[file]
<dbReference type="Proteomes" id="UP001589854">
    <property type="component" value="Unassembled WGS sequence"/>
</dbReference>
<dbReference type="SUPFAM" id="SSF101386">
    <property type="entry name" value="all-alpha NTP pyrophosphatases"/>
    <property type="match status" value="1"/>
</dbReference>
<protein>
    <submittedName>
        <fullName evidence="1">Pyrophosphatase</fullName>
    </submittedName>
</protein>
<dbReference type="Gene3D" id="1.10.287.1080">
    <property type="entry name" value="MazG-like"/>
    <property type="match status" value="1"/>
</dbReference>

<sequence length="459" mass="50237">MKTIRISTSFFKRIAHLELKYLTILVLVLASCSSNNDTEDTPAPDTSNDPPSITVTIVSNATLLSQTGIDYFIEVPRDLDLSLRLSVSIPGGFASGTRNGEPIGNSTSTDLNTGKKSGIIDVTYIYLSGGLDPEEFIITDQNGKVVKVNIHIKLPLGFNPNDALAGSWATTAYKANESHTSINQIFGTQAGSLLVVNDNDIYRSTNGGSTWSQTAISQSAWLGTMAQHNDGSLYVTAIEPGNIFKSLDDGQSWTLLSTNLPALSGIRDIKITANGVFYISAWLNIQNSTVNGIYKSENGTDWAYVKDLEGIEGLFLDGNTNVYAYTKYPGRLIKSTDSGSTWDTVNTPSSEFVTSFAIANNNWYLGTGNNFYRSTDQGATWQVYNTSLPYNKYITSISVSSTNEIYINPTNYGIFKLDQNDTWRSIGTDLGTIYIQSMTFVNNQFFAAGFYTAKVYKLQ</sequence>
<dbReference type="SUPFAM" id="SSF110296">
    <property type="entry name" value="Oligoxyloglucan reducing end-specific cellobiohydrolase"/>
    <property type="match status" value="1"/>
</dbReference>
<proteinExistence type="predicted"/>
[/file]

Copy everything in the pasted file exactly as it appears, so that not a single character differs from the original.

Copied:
<dbReference type="Proteomes" id="UP001589854">
    <property type="component" value="Unassembled WGS sequence"/>
</dbReference>
<dbReference type="SUPFAM" id="SSF101386">
    <property type="entry name" value="all-alpha NTP pyrophosphatases"/>
    <property type="match status" value="1"/>
</dbReference>
<protein>
    <submittedName>
        <fullName evidence="1">Pyrophosphatase</fullName>
    </submittedName>
</protein>
<dbReference type="Gene3D" id="1.10.287.1080">
    <property type="entry name" value="MazG-like"/>
    <property type="match status" value="1"/>
</dbReference>

<sequence length="459" mass="50237">MKTIRISTSFFKRIAHLELKYLTILVLVLASCSSNNDTEDTPAPDTSNDPPSITVTIVSNATLLSQTGIDYFIEVPRDLDLSLRLSVSIPGGFASGTRNGEPIGNSTSTDLNTGKKSGIIDVTYIYLSGGLDPEEFIITDQNGKVVKVNIHIKLPLGFNPNDALAGSWATTAYKANESHTSINQIFGTQAGSLLVVNDNDIYRSTNGGSTWSQTAISQSAWLGTMAQHNDGSLYVTAIEPGNIFKSLDDGQSWTLLSTNLPALSGIRDIKITANGVFYISAWLNIQNSTVNGIYKSENGTDWAYVKDLEGIEGLFLDGNTNVYAYTKYPGRLIKSTDSGSTWDTVNTPSSEFVTSFAIANNNWYLGTGNNFYRSTDQGATWQVYNTSLPYNKYITSISVSSTNEIYINPTNYGIFKLDQNDTWRSIGTDLGTIYIQSMTFVNNQFFAAGFYTAKVYKLQ</sequence>
<dbReference type="SUPFAM" id="SSF110296">
    <property type="entry name" value="Oligoxyloglucan reducing end-specific cellobiohydrolase"/>
    <property type="match status" value="1"/>
</dbReference>
<proteinExistence type="predicted"/>